Defining personhood

Cyndi’s Two Cents

Defining personhood


Animal rights or animal welfare?

I am a proponent of animal welfare. We practice it on our farm. My husband and I have a deep-rooted passion for raising livestock that began when we were children. We share a commitment to raising cattle and poultry with the solid ethical standards with which we were raised. Practicing animal welfare was from the very beginning an integral part of our philosophy.

I do not believe animals have the same rights as humans. Most humans have the capability to contemplate their actions and character. Animals do not.

Four years ago, I penned a column sharing my philosophy on animal welfare and animal rights. I wrote about the Nonhuman Rights Project (NhRP) and its efforts to “secure legally recognized fundamental rights for nonhuman animals through litigation, advocacy, and education.”

At the time, NhRP had filed a suit on behalf of 3 elephants, demanding that the court, recognize the pachyderms as legal persons with the fundamental right to bodily liberty. Personhood for animals? I had a cat that was an important and daily presence in my life for 20 years. I cried when he died last year and I still miss him, but I do not miss him as if he had been a person.

Sometime in 2022, the New York Court of Appeals, the state’s highest court, will hear oral arguments regarding a petition of habeas corpus alleging that Happy, a female Asian elephant housed at the Bronx Zoo, should be moved to an elephant sanctuary. The petition alleges the elephant’s detention is unlawful because, under U.S. law, the 51-year-old elephant is a person.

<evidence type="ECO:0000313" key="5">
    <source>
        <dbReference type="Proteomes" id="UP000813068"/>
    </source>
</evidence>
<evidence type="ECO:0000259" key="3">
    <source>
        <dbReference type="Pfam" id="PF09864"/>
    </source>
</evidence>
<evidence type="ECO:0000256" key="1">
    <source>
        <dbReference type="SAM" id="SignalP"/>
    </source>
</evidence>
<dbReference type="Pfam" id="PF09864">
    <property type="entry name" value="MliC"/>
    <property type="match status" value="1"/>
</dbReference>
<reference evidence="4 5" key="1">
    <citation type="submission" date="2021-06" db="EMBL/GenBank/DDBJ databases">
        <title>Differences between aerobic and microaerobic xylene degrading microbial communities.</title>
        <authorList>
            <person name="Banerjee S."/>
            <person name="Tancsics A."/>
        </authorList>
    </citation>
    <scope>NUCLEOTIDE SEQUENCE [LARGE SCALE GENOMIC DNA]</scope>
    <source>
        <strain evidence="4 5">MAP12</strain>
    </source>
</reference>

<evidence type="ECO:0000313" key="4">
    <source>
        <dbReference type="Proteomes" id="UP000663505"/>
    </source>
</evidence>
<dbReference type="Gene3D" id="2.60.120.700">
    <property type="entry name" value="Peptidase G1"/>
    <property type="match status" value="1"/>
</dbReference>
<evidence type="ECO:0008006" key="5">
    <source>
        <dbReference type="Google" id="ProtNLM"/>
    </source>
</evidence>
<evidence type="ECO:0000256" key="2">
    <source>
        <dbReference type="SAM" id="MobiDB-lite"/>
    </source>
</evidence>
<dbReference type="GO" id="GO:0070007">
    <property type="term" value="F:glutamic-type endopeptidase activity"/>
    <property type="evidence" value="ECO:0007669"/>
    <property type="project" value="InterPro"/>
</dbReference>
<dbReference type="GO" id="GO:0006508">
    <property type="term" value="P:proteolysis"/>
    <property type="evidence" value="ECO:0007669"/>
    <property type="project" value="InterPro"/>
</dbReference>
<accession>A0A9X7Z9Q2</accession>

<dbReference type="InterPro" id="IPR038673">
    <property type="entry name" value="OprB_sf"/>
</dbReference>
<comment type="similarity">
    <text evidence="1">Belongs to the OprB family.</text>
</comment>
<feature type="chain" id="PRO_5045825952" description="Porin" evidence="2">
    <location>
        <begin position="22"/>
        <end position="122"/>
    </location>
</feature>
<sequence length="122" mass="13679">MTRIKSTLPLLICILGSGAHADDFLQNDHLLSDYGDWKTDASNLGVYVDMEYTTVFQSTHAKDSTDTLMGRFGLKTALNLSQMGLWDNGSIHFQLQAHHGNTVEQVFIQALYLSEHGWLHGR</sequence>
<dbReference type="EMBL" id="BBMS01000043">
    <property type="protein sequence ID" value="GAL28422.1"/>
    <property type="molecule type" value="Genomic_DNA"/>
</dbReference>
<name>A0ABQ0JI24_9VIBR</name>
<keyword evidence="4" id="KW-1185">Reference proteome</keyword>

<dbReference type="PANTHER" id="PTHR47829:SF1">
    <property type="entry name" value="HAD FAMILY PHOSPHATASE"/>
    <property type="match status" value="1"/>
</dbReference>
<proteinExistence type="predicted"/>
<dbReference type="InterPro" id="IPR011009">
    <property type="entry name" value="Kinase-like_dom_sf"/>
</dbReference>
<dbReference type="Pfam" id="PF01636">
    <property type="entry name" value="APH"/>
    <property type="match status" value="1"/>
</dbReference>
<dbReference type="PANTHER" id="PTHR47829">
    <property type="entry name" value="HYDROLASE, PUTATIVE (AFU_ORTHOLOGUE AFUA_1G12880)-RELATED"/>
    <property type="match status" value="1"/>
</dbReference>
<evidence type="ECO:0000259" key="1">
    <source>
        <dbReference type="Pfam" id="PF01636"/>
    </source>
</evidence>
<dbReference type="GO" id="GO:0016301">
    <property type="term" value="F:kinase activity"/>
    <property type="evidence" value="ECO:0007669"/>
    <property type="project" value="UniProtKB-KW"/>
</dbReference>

About that column I wrote 4 years ago. . .it is posted on the Brownfield website, and I still get comments on it.  A comment that came in last week gave me pause:

“Animals are more intelligent than we give them credit for and should be made legal persons. This also applies to places like rivers and the Amazon rain forest. Recently, New Zealand made the Whanganui River a legal person, and Columbia made its portion of the Amazon rain forest a legal person as well. The implication being made here is that you treat nature as you’d want to be treated or be prepared to be charged as though they’d committed a crime against a human being.”

A quick internet search shows that rivers and parks in India, Ecuador, Bolivia, Columbia, and Canada are considered legal persons under law in those countries. Under U.S. law, a corporation or a ship can be a person. In 2019, the Yurok tribe in Northern California decreed that the Klamath River is a person.

I believe that being good stewards of the air, water, land, and animals is the right thing to do. But to suggest that anything other than a human is a person just doesn’t make sense to me.